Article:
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Pratley Putty used in the rehabilitation of coral reefs in initiative to preserve the underwater ecosystem

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The South African adhesive is being used to secure and restructure endangered coral reefs off the coast of an African island as Earth Day was commemorated on Friday.

Coral reefs are critical to prevent marine ecosystems from collapsing. Supplied image.

CORAL reefs are dubbed the rainforests of the sea as they play a critical role in preventing marine ecosystems from disappearing.

In a bid to protect the underwater ecosystem, local manufacturer Pratley is providing assistance to Oceans Without Borders to preserve the coral reefs around Mnemba Island near Zanzibar.

The South African adhesive is being used to secure and restructure endangered coral reefs off the coast of the African island as Earth Day was commemorated on Friday.

Pratley marketing director Eldon Kruger explained that coral reefs were home to 25% of marine life and in order to preserve them the Coral Nursery Project,spearheaded by Oceans Without Borders, was established in mid-2021.

Pratley Putty. Supplied image.

“In keeping with Earth Days’ philosophy, Pratley is excited and honoured to be part of this project to protect, manage, and restore nature,” Kruger said.

He explained that Oceans Without Borders was using marine rangers to maintain and nurture the coral gardens.

“Here the local reef is a living laboratory for reef restoration and broken pieces of parent coral are collected from all over the reefs.”

Kruger added that the fragments were transformed into new coral pieces, whereby each fragment was secured to a special disc with Pratley Putty and added to the underwater coral nursery table.

“Algae is scrubbed off every disc along with its coral fragment to ensure healthy growth and it takes about three months for these coral fragments to grow into new colonies, at which point they are ready to be transplanted back into the reef,” said Kruger.

He said that Pratley Putty was a slightly water-soluble, hand-moldable, high-performance putty-like adhesive, and so it was ideal for use underwater.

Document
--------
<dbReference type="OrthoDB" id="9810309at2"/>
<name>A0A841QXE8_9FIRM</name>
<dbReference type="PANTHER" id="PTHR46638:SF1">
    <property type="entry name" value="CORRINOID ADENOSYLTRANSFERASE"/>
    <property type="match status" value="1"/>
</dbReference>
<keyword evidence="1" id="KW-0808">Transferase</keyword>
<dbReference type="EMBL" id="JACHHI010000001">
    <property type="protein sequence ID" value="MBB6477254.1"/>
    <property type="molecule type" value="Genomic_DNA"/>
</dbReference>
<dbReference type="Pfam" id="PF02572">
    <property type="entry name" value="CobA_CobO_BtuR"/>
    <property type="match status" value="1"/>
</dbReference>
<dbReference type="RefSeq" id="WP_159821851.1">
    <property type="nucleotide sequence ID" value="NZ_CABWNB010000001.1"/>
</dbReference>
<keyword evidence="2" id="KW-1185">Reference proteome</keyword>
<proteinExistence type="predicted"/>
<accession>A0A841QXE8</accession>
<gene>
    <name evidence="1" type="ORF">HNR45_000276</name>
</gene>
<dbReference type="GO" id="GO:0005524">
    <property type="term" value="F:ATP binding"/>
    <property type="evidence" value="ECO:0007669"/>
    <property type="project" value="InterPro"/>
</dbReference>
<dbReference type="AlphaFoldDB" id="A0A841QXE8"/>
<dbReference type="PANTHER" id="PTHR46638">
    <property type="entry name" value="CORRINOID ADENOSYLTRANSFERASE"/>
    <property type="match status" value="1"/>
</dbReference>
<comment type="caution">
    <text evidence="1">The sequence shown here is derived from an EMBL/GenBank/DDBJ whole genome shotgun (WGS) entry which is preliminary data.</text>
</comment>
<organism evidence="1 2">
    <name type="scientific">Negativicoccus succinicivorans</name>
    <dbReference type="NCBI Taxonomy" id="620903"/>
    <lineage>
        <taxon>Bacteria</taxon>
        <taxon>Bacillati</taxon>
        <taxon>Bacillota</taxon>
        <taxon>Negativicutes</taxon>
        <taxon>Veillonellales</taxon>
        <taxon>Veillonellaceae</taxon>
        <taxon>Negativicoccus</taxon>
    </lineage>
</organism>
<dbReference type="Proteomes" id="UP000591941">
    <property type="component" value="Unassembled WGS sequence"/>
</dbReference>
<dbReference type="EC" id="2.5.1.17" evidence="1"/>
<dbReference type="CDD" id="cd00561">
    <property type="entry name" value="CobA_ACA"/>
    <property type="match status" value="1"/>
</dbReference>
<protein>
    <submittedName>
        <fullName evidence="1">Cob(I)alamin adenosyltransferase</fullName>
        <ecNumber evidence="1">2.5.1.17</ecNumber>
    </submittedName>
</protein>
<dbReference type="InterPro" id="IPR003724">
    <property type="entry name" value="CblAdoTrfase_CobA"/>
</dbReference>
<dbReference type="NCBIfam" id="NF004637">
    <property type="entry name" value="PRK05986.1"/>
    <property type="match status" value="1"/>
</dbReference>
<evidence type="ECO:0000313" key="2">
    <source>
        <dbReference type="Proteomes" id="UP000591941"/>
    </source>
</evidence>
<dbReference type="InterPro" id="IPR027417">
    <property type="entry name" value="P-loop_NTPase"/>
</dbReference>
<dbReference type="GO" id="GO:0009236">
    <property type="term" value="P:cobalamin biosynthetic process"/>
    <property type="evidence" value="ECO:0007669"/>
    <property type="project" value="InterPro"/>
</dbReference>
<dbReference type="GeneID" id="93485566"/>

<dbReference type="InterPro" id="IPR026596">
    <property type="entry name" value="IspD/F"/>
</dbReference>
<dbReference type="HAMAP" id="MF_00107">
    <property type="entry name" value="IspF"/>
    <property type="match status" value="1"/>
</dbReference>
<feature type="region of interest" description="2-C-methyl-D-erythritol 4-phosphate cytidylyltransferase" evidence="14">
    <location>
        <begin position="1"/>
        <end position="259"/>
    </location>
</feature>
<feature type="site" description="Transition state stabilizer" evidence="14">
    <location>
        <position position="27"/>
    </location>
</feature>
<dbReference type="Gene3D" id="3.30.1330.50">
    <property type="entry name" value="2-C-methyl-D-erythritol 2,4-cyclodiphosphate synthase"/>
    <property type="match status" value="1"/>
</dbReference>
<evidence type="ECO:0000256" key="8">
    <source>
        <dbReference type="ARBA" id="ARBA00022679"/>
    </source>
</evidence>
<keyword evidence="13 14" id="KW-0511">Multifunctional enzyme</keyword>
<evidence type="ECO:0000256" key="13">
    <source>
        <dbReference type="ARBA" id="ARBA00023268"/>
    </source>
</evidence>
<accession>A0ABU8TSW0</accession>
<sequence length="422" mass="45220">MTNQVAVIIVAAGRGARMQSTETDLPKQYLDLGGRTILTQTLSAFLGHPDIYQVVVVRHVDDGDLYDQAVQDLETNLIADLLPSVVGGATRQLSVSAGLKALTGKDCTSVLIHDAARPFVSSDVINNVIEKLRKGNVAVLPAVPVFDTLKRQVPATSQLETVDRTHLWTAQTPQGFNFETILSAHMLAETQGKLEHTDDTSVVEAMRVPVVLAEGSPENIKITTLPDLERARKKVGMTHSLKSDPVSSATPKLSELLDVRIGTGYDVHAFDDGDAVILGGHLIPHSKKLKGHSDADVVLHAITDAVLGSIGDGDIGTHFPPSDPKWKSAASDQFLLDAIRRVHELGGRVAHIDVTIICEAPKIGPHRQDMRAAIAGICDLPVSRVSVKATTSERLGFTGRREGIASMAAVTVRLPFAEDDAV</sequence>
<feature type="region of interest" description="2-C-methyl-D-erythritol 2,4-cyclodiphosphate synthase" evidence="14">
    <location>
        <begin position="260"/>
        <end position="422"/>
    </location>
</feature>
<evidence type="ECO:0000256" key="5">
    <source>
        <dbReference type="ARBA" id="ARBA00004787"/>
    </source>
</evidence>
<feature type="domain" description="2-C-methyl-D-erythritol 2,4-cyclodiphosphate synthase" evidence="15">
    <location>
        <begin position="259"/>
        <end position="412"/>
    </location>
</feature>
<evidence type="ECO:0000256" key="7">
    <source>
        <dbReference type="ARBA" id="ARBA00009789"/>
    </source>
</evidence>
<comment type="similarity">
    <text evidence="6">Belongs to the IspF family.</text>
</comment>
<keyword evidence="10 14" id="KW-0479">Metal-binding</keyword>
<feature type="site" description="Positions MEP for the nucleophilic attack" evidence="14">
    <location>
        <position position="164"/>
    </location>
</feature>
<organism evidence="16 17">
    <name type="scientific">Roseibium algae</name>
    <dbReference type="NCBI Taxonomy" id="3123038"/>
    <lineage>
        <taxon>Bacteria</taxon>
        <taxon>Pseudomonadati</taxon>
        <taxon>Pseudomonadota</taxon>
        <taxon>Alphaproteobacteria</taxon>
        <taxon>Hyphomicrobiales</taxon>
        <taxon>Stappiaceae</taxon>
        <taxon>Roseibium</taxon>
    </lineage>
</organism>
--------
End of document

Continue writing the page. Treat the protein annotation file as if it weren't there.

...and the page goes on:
It can also fill, seal, build up and bond almost any rigid material.

Dr Tessa Hempson, principal scientist with the restoration project added: “Pratley Putty has proven to be stronger and longer-lasting in seawater, than any other glue that we tested, thereby giving the transplanted coral the best chance of survival,”

She said that Pratley Putty was so strong that it had even been used to refloat partially sunken ships and repair boats at sea.

Pratley Putty is being used to restructure endangered coral reefs. Supplied image.

It is also widely used in the aquarium keeping hobby for securing rock and coral fragments.

“This is not the first time Pratley Putty has been used in conservation projects,” Kruger said. He said that a green sea turtle had its damaged shell repaired with Pratley Putty, while researchers have used the adhesive brand to stick radio transmitters to the scales of pangolins while studying them in the wild.

“Since its launch in the early 1960s, Pratley Putty has become a household name, with a myriad of uses,” said Kruger.

He added that it was even used by the American space agency onboard its Ranger moon-landing craft.

“This led to Pratley Putty acquiring its global fame as the only South African manufactured product to go to the moon.”

The brand’s marketing director also believes that Pratley Putty’s strength and reliability reinforced the company’s mantra of producing products that will outperform all others on the world market.

“With fragile oceans under increasing pressure from a range of threats, and the livelihoods of millions at stake, Africa Foundation, in collaboration with &BEYOND, embarked on the Oceans Without Borders initiative to preserve some of Africa’s most important and threatened marine ecosystems,” he said.

The Saturday Star

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